Ryan Reynolds, Salma Hayek and Samuel L. Jackson in The Hitman’s Wife’s Bodyguard (Photo: Lionsgate)

★★ (out of four)
DIRECTED BY Patrick Hughes
STARS Ryan Reynolds, Samuel L. Jackson

Some movies you just want loud. Whether it’s a Star Wars or a Lord of the Rings or an MCU entry, there’s satisfaction in watching the film in the comfort of your local multiplex — or, if you will, your own living room — and listening to the award-worthy sound via Dolby, DTS, or the audio component of your choice.

Here’s the thing about The Hitman’s Wife’s Bodyguard: It’s loud. Very loud. And not loud in an appreciable way, with cool lightsaber zaps or T-Rex roars coming at you from all directions. It’s loud because the actors spend the vast majority of the running time screaming at each other. Sure, sure, there are the rumblings caused by the usual car chases, gun battles, and explosions found in this sort of film fodder, but at this point in our cinematic lives, these often pass by us as white noise. Instead, it’s the constant shrieking that defines this movie. And it doesn’t need to be channeled through a grade-A sound system — the yelling is so intense that I expect it would manage to come through even if this were a silent film.

A sequel to 2017’s midrange hit The Hitman’s Bodyguard (reviewed here), this again finds Samuel L. Jackson as the hitman and Ryan Reynolds as the bodyguard, with Salma Hayek (who had a small role in the original) adding to the merriment as the wife. Having been stripped of his bodyguard license, Reynolds’ Michael Bryce is forced to give up his career and actually is adjusting to a peaceful life until Hayek’s Sonia Kincaid comes guns a-blazing into his life. She needs his help in rescuing Jackson’s Darius Kincaid from a gang of mobsters. They succeed, but then everyone starts yelling at each other.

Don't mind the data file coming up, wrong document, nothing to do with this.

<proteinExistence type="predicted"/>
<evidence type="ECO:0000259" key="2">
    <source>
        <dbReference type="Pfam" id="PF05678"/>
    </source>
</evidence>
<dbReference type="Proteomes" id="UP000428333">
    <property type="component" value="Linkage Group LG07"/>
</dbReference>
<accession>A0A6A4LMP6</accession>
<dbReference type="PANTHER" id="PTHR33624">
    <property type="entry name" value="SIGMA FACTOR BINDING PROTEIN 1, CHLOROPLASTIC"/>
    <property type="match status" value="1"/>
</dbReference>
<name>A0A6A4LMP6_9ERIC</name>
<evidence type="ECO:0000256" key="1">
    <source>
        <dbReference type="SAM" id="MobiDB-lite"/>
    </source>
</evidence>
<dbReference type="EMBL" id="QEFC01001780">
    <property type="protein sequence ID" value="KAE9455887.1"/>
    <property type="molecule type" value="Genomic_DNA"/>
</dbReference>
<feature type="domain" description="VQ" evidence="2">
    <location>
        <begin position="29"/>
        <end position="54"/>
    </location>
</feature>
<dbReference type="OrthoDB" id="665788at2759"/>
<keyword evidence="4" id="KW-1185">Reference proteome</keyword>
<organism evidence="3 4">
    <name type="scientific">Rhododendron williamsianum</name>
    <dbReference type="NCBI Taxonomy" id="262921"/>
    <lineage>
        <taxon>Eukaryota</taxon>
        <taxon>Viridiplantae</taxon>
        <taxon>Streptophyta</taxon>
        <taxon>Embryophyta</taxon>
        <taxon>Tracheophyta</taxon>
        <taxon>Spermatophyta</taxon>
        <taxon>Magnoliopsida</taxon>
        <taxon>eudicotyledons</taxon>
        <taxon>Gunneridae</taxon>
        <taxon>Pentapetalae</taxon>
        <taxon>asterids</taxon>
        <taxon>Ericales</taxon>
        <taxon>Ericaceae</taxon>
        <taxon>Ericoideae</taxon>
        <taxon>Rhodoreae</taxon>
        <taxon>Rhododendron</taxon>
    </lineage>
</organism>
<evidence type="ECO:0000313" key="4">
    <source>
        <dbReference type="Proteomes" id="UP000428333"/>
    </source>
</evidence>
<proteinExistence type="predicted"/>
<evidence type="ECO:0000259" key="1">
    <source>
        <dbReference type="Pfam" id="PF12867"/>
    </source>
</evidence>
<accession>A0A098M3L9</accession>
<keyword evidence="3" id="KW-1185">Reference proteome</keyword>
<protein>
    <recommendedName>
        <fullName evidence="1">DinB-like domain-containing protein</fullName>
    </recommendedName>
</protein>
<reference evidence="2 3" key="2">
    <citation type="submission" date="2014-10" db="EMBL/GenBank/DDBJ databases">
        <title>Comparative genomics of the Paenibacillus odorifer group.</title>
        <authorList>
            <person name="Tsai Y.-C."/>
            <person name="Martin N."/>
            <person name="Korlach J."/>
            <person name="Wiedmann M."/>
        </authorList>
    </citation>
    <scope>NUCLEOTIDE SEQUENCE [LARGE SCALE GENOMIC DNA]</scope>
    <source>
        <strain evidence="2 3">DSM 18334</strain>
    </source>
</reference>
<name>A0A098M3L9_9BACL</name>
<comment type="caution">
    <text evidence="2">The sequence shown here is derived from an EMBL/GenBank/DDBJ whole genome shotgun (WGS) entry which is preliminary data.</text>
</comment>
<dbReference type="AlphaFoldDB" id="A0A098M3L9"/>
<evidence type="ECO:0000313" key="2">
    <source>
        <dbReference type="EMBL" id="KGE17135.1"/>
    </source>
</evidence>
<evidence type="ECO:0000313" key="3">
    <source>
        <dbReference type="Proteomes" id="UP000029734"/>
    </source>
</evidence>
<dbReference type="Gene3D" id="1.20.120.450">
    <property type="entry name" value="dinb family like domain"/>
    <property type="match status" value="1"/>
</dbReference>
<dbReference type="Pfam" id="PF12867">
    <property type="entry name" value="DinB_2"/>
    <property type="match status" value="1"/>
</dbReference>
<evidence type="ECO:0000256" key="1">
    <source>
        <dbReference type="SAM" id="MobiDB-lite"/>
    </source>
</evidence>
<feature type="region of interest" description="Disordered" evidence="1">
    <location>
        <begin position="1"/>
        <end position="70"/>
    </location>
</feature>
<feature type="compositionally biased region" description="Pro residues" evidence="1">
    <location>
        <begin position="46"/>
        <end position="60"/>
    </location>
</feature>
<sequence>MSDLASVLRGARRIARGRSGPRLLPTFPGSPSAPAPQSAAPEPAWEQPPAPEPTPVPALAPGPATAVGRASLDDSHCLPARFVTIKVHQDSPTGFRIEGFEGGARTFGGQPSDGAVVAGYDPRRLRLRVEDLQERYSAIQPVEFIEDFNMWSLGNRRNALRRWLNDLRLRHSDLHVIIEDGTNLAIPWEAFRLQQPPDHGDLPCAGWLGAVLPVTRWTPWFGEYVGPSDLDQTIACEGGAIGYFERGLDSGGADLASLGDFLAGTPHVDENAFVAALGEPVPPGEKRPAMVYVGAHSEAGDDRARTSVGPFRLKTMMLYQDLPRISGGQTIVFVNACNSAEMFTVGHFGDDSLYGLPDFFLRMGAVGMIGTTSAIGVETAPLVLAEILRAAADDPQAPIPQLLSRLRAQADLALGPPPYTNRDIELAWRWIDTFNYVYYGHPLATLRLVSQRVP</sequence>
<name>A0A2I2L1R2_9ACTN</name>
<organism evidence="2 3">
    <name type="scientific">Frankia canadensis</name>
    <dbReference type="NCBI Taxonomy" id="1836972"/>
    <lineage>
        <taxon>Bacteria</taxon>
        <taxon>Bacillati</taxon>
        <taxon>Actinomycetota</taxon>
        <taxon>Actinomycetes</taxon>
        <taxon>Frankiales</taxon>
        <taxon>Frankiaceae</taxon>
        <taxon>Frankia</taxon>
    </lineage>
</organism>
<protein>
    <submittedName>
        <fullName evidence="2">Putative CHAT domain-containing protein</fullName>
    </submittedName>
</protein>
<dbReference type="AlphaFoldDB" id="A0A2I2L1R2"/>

Salma Hayek in The Hitman’s Wife’s Bodyguard (Photo: Lionsgate)

After this lengthy opening salvo, the main plot fully kicks into gear, with the trio being asked by Interpol to prevent megalomaniacal Greek tycoon Aristotle Papadopolous (Antonio Banderas) from destroying Europe. Papadopolous is basically a combination of Aristotle Onassis, Liberace, and a Bond villain — while that mash-up sounds promising in theory, he actually proves to be a dull bad guy. At any rate, Bryce and the Kincaids do their best to stop him, yelling at each other along the way.

The Hitman’s Wife’s Bodyguard (alternately Hitman’s Wife’s Bodyguard in advertising and on the website; even the studio can’t decide whether to include the “The” in the title) gets personal with a subplot about Sonia’s desire to become a mom. This allows Bryce to get off one great zinger (“She’d make a terrible mother; I wouldn’t even trust her to take care of a Chucky doll”) and also provides the film with an amusing closing gag. Indeed, these interludes might be the best in the film — everyone still yells, only not quite as much.

Jackson, so vibrant in the first film, is this time overshadowed by Reynolds, who milks his character’s sad-sack status for all it’s worth. Hayek also notches a few choice moments here and there, and she plays well off both Jackson and Reynolds. Overall, though, this is a tedious picture, and we can only hope we’ll be spared another sequel in The Hitman’s Wife’s Babysitter’s Bodyguard or, conversely, The Hitman’s Wife’s Divorce Lawyer’s Bodyguard.

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